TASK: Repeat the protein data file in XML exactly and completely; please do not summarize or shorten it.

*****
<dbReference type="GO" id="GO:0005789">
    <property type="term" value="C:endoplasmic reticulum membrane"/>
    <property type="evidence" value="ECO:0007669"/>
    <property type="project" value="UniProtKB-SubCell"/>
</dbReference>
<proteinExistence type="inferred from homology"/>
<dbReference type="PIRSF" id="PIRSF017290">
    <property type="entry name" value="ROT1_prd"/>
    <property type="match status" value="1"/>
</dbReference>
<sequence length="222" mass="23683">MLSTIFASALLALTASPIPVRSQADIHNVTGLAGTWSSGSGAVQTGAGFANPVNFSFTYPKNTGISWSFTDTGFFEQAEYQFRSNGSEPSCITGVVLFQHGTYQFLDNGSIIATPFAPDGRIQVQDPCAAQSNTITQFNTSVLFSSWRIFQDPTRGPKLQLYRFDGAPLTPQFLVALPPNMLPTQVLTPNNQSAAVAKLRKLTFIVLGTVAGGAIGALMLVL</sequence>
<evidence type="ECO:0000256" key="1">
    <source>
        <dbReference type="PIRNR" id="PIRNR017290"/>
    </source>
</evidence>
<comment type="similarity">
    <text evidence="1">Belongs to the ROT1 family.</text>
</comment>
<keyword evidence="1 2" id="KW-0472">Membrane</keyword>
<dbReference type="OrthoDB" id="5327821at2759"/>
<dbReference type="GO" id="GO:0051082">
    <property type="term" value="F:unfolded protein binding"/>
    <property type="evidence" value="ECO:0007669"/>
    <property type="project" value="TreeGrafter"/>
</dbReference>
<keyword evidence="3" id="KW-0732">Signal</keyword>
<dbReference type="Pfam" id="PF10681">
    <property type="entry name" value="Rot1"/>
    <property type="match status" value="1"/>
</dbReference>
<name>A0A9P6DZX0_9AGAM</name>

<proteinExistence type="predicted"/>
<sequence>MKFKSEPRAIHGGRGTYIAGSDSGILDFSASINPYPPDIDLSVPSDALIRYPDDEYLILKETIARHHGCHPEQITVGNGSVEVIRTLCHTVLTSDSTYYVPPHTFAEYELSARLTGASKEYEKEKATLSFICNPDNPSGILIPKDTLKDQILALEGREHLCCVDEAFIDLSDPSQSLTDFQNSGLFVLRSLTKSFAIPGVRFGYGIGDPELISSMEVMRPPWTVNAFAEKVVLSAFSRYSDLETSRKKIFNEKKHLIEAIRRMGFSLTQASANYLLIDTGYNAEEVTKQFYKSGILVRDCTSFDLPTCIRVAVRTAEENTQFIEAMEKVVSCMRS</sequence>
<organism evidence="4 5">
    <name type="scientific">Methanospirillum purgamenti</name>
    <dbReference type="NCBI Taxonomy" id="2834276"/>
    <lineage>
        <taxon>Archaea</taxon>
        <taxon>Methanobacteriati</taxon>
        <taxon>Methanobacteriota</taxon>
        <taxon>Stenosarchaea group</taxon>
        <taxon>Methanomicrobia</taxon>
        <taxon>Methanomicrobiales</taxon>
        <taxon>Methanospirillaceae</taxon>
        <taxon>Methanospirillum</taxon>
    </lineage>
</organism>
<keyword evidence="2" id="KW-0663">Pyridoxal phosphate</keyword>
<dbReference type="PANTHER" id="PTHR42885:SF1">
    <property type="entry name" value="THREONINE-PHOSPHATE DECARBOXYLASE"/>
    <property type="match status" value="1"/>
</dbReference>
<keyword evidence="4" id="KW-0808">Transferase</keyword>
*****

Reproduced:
<dbReference type="GO" id="GO:0005789">
    <property type="term" value="C:endoplasmic reticulum membrane"/>
    <property type="evidence" value="ECO:0007669"/>
    <property type="project" value="UniProtKB-SubCell"/>
</dbReference>
<proteinExistence type="inferred from homology"/>
<dbReference type="PIRSF" id="PIRSF017290">
    <property type="entry name" value="ROT1_prd"/>
    <property type="match status" value="1"/>
</dbReference>
<sequence length="222" mass="23683">MLSTIFASALLALTASPIPVRSQADIHNVTGLAGTWSSGSGAVQTGAGFANPVNFSFTYPKNTGISWSFTDTGFFEQAEYQFRSNGSEPSCITGVVLFQHGTYQFLDNGSIIATPFAPDGRIQVQDPCAAQSNTITQFNTSVLFSSWRIFQDPTRGPKLQLYRFDGAPLTPQFLVALPPNMLPTQVLTPNNQSAAVAKLRKLTFIVLGTVAGGAIGALMLVL</sequence>
<evidence type="ECO:0000256" key="1">
    <source>
        <dbReference type="PIRNR" id="PIRNR017290"/>
    </source>
</evidence>
<comment type="similarity">
    <text evidence="1">Belongs to the ROT1 family.</text>
</comment>
<keyword evidence="1 2" id="KW-0472">Membrane</keyword>
<dbReference type="OrthoDB" id="5327821at2759"/>
<dbReference type="GO" id="GO:0051082">
    <property type="term" value="F:unfolded protein binding"/>
    <property type="evidence" value="ECO:0007669"/>
    <property type="project" value="TreeGrafter"/>
</dbReference>
<keyword evidence="3" id="KW-0732">Signal</keyword>
<dbReference type="Pfam" id="PF10681">
    <property type="entry name" value="Rot1"/>
    <property type="match status" value="1"/>
</dbReference>
<name>A0A9P6DZX0_9AGAM</name>

<proteinExistence type="predicted"/>
<sequence>MKFKSEPRAIHGGRGTYIAGSDSGILDFSASINPYPPDIDLSVPSDALIRYPDDEYLILKETIARHHGCHPEQITVGNGSVEVIRTLCHTVLTSDSTYYVPPHTFAEYELSARLTGASKEYEKEKATLSFICNPDNPSGILIPKDTLKDQILALEGREHLCCVDEAFIDLSDPSQSLTDFQNSGLFVLRSLTKSFAIPGVRFGYGIGDPELISSMEVMRPPWTVNAFAEKVVLSAFSRYSDLETSRKKIFNEKKHLIEAIRRMGFSLTQASANYLLIDTGYNAEEVTKQFYKSGILVRDCTSFDLPTCIRVAVRTAEENTQFIEAMEKVVSCMRS</sequence>
<organism evidence="4 5">
    <name type="scientific">Methanospirillum purgamenti</name>
    <dbReference type="NCBI Taxonomy" id="2834276"/>
    <lineage>
        <taxon>Archaea</taxon>
        <taxon>Methanobacteriati</taxon>
        <taxon>Methanobacteriota</taxon>
        <taxon>Stenosarchaea group</taxon>
        <taxon>Methanomicrobia</taxon>
        <taxon>Methanomicrobiales</taxon>
        <taxon>Methanospirillaceae</taxon>
        <taxon>Methanospirillum</taxon>
    </lineage>
</organism>
<keyword evidence="2" id="KW-0663">Pyridoxal phosphate</keyword>
<dbReference type="PANTHER" id="PTHR42885:SF1">
    <property type="entry name" value="THREONINE-PHOSPHATE DECARBOXYLASE"/>
    <property type="match status" value="1"/>
</dbReference>
<keyword evidence="4" id="KW-0808">Transferase</keyword>